1) We met with Paul Hlebowitsh and found that using the ophthalmoscope + LED did produce enough signal for the photodiode. So we need to ditch that idea and come up with something else.
So the big problem was: how do we make sure we're only getting reflectance signal?
Seema suggested: Why do we need to only get the reflectance signal? We could subtract out the baseline signal from the LED and measure the change in signal…
So that's where we proceeded… and made this makeshift prototype:
So as you can see, the photodiode is right next to the LED, picking up the LED's light, but also the reflected light off of the "blood" (red paint + water) in the cuvette. (The Helping Hands were holding the cuvette securely and the Arduino board taped in place).
Seema talked with Andrew Berger from the spectroscopy lab at MIT, and he gave us a few very valuable tips:
In our final prototype, we may want to use lenses to collimate the light from the LED. This would be the most expensive part of the final prototype, since these lenses would cost $20-30.
Prototype 1: Superbright red led + cuvettes of watered-down paint
We get our first exciting measurements: the red cuvette reflects much, much more than the blue! The difference in reflectance of red and blue is analogous to the difference between hemoglobin and tissue, so this was great news.
The only problem was with consistency. The difference between red and blue varied greatly… sometimes, blue inexplicably reflected more! The sensor often refused to settle on a single value, and would keep increasing or decreasing.
So after talking with a Professor Andrew Berger, we tried a different design!
Prototype 2: Red laser + pools of dyed milk
This prototype was… painful. It was late, we were tired… and we had tape. Lots and lots of tape. Which we used. Everywhere.
The laser (suggested by Prof. Berger) gave us a little more consistency – if we shined the laser directly at the sensor, we got the same values every time. Plus, we could tell exactly where the light was going. But, it was much, much harder to keep the laser still. At first Seema just held it, but we couldn't get consistent values, so we tried aluminum foil, cardboard, ruler and clamps (shown on the left)… none of them got us consistent data.
So… we took it to D-Shop.
Prototype 3: Constructed setup + red laser + pool of dyed milk
Thanks to D-Shop and the Wellesley chemistry labs, we have a secure set up! You can see our three samples in the back: red ("blood"), pink ("anemic blood"), and white ("tissue"). The white circles sitting in the milk represent the "eyeball". There is a hole in the middle of the setup, in which a sample tightly fits.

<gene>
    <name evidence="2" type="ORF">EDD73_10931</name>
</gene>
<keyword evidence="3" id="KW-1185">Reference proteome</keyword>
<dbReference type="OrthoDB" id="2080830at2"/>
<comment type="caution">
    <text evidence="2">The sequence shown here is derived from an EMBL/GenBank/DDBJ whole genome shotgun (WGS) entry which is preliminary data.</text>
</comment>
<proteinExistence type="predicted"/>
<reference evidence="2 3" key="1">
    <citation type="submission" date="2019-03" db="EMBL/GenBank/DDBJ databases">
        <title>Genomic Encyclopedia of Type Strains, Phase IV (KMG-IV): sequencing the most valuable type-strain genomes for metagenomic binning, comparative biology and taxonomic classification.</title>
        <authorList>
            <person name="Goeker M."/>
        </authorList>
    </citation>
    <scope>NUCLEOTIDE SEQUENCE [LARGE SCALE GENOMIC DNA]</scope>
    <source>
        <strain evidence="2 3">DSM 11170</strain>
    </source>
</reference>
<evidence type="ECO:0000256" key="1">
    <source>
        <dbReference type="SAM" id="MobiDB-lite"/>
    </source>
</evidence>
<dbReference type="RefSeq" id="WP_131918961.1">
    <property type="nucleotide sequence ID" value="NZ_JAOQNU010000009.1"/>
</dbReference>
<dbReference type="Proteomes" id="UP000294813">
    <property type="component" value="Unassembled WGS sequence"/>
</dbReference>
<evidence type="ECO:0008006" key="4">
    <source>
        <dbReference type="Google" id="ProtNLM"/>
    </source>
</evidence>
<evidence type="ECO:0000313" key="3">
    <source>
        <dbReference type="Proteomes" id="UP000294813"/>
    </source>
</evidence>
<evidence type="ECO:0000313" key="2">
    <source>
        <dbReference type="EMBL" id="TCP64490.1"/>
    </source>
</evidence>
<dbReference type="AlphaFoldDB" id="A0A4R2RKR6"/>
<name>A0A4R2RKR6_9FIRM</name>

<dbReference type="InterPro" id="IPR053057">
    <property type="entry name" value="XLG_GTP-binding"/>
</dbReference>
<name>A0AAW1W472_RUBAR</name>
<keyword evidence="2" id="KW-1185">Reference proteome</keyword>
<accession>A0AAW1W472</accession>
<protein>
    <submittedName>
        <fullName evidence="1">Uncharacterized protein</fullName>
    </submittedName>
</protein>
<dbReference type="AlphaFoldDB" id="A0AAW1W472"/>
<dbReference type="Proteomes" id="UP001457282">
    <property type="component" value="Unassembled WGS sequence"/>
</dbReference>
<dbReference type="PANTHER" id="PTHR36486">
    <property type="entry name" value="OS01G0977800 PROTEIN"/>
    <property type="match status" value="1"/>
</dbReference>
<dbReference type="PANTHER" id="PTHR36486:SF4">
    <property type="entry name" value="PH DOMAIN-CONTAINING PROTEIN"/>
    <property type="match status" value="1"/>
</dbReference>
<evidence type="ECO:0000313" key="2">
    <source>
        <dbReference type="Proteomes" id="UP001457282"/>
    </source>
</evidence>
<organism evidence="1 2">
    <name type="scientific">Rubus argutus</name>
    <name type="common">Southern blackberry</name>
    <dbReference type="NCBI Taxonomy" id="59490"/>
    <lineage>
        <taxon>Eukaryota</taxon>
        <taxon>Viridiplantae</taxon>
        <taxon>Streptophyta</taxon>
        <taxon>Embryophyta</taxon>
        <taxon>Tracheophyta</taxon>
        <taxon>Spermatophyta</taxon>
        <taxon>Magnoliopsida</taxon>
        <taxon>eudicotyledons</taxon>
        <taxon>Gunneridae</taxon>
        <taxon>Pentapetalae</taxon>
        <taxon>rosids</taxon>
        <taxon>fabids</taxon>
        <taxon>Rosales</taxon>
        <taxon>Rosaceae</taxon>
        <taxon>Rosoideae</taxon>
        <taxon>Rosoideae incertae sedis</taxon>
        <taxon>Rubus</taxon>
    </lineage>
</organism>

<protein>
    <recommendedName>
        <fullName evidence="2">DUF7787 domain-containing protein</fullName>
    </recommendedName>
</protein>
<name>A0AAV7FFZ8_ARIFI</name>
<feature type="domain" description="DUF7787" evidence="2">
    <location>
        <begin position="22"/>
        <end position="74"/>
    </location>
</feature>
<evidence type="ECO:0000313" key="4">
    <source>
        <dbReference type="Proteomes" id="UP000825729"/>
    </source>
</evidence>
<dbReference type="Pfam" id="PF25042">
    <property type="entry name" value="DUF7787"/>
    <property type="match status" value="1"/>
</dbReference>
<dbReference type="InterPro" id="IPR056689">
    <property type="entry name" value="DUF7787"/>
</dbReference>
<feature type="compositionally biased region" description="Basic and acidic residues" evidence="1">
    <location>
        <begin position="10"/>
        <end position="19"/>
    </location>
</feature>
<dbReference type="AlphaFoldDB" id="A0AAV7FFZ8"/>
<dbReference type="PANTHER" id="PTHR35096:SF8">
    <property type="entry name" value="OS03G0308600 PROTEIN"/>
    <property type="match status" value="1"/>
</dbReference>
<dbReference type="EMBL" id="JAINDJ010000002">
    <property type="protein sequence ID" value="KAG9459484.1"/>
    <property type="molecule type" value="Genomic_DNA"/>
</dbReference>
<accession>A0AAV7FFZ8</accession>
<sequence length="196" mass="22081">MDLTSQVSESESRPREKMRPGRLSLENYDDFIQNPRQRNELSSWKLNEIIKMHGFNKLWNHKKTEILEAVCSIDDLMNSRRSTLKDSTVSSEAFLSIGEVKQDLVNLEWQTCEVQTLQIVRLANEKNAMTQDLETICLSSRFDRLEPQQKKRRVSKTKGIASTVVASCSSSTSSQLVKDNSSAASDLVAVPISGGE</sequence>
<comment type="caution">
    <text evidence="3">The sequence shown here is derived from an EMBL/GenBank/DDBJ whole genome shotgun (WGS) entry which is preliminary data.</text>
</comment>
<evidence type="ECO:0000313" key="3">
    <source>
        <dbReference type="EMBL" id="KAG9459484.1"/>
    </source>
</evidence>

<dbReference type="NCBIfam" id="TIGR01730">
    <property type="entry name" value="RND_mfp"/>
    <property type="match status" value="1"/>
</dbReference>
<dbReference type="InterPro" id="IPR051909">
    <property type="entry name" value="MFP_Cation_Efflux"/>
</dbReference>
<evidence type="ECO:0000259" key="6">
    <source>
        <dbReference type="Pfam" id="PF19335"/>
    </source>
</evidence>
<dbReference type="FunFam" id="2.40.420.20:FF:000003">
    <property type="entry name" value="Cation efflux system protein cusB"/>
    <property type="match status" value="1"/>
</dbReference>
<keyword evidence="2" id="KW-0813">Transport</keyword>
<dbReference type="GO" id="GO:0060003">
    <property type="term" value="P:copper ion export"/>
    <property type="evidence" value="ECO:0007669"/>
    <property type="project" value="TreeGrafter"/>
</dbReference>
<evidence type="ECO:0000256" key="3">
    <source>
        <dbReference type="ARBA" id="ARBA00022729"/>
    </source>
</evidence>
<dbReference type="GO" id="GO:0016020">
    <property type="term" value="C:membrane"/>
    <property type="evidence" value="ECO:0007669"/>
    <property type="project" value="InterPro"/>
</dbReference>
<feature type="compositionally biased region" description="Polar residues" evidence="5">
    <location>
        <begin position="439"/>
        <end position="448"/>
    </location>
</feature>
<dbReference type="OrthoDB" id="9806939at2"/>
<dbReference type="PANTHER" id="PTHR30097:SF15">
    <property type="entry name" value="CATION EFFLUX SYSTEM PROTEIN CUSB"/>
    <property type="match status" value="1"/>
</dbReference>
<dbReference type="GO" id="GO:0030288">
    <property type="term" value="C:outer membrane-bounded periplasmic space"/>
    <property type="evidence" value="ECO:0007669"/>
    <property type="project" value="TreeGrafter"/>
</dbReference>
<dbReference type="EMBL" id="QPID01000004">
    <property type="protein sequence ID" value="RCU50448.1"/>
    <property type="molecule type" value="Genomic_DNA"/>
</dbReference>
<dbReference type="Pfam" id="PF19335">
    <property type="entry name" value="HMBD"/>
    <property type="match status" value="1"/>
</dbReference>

This seemed very promising! But, long story short, it wasn't. We got a lot of good data, but sometimes white still reflected way more than red, which was very unsettling.
We're hoping some of this inconsistency is due to the different volumes of milk that were used… if not, I have no idea what's going on!! In the meantime, for our poster, we'll have to use the data we have – there's no time to do more tests until tomorrow.
Yesterday we presented our eyeHeme, which is the "hip" name I came up with and I guess other people liked as well. Amit suggested using a hip name instead of a more standard name.. so there we are!
It was a great time to see the devices that all the other D-lab classes came up with. Really interesting stuff…
Seema gave an awesome elevator pitch, and in general people seemed really interested in our device. Our device is different from other teams in that it's solving worldwide, huge, very apparent need. The other projects have a lot of potential to solve problems of poverty. They identified a problem they observed in the field, and are solving it, but it seems that it will only affect a select group of people. So, this is probably the eyeHeme's strength, that we have potential to affect 2 billion people, 42% of pregnant women around the world, 40-50% of children in developing countries…
We also had someone run up to us as we were cleaning up named Sarah Bird, who is the Chief Technology Officer at IRD (Interactive Research and Development), a medical devices organization in Pakistan. She was really excited about our project and offered to help us set up some clinical trials when we had a patient-ready device built. Very nice!
Hey everyone – I'm new to the blogging thing, but I'll do my best to keep up with my awesome team members!
I wanted to write a bit about my relationship with the eye. As [AJ] mentioned in one of her earlier posts, I was really into this idea of obtaining a signal from the eye instead of other tissue. Why?